10. The same result could be reached also on a different ground. So far as the decisions under Section 15 are concerned, this Court has been taking a consistent view that in view of the finality attached to the order of the Tribunal and in particular, in view of the provisions of Section 15(2)(b), there was exclusion of jurisdiction of the civil Courts in the matter of both decisions as to the nature of the land as also the person who would be entitled to a ryotwari patta. The disputes which will be comprehended under Section 15 of the Act may be grouped under two categories. Firstly, the landholder may claim the land as his private land but the Government is contending that it is not a private land and that it is either poromboke or other non-ryoti land and, therefore, the landholder is not entitled to a ryotwari patta. Secondly, the dispute, may be with reference to cultivable land in an estate and the landholder might claim that land as his private land, but a ryot may dispute his claim and contend that it is a ryoti land which was included in his holding and, therefore, he was entitled to ryotwari patta. Though the claim of the ryot in such a case is one that may fall under Section 11, since the landholder also claims the same land as his private land, the claim or application of the landholder will have to be dealt with only under Section 15. Therefore, in a case where the dispute is between the landholder and the ryot necessarily the matter will have to be decided under Section 15 though on a finding that the landholder had failed to establish that it is his private land the ryot will be given patta under Section 11. In the decision reported in Narayanaswami Vellalar v. V. Rangaswamy Konar and Ors. (1972) 86 L.W. 276, Ismail, J. (as he then was), considered the finality attached to the orders made under Section 15 and the bar of civil Court's jurisdiction with reference to the provisions under Section 15. After - quoting the provisions of Sections 15, 64-A and 64-C, the learned Judge observed:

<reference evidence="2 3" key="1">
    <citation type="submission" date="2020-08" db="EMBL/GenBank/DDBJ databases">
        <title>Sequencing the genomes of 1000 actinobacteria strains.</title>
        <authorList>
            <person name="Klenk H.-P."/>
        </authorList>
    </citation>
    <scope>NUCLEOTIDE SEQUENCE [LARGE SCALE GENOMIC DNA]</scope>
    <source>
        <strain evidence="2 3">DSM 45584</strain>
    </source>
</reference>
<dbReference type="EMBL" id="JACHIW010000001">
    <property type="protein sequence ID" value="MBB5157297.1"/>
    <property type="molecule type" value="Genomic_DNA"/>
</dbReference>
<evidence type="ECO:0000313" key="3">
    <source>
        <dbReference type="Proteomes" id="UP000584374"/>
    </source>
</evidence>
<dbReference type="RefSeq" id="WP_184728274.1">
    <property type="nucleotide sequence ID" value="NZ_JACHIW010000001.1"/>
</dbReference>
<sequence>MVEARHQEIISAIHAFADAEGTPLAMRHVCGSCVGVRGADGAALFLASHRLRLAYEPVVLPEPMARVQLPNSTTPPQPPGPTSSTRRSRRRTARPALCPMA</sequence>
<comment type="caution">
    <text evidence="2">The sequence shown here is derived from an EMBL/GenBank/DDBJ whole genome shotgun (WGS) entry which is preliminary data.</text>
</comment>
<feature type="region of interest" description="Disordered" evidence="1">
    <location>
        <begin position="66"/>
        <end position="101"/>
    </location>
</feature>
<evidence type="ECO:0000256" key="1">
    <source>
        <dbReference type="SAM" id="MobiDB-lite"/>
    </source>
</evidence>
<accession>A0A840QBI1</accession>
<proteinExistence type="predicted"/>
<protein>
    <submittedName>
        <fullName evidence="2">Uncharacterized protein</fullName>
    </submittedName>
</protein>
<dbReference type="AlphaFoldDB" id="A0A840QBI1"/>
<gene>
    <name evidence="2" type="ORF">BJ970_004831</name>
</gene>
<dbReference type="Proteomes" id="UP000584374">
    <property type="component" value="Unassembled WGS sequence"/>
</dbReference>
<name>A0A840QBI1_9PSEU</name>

Simply as a matter of constuction, without any reference to any decided cases, it will follow that Section 15 (I) of the Act vests exclusive jurisdiction in the Settlement Officer to examine the nature and history of all lands in respect of which the landholder claims ryotwari patta under Sections 12, 13 or 14, as the case may be and to decide in respect of which lands the claim should be allowed. The jurisdiction of the Tribunal on appeal will be co-extensive with that of the Settlement Officer under Section 15 (1) and therefore the Tribunal also has got identical jurisdiction to examine the nature and history of all the lands in respect of which the landholder claims ryotwari patta and to decide in respect of which lands the claim should be allowed. Then comes the crucial provision, namely, clause (b) of Sub-section (2) of Section 15. It provides in express and unambiguous language that the decision of the Tribunal on any such appeal shall be final and not be liable to be questioned in any Court of law. When the Section refers to the decision of the Tribunal, that must be correlated to the obligation and the jurisdiction of the Tribunal or the Settlement Officer, as contemplated by Section 15(1), namely, to examine the nature and history of all lands in respect of which the landholder claims ryotwari patta and to decide in respect of which lands his claims should be allowed. Therefore the decision rendered by the Settlement Officer and the Tribunal, as a result of the examination of the nature and history of the land as to its character and the decision as to in respect of which land, the landholder will be entitled to. a patta, are all matters entrusted to the exclusive jurisdiction of the Settlement Officer and the Tribunal. The decision contemplated in Section 15 (2)(b) of the Act refers to the determination of these questions entrusted to its exclusive jurisdiction and such determination has been rendered final in specific and unqualified terms by that section. The language of Section 15(2)(b) as it stands is absolute and unqualified and does not admit of any exception or qualification.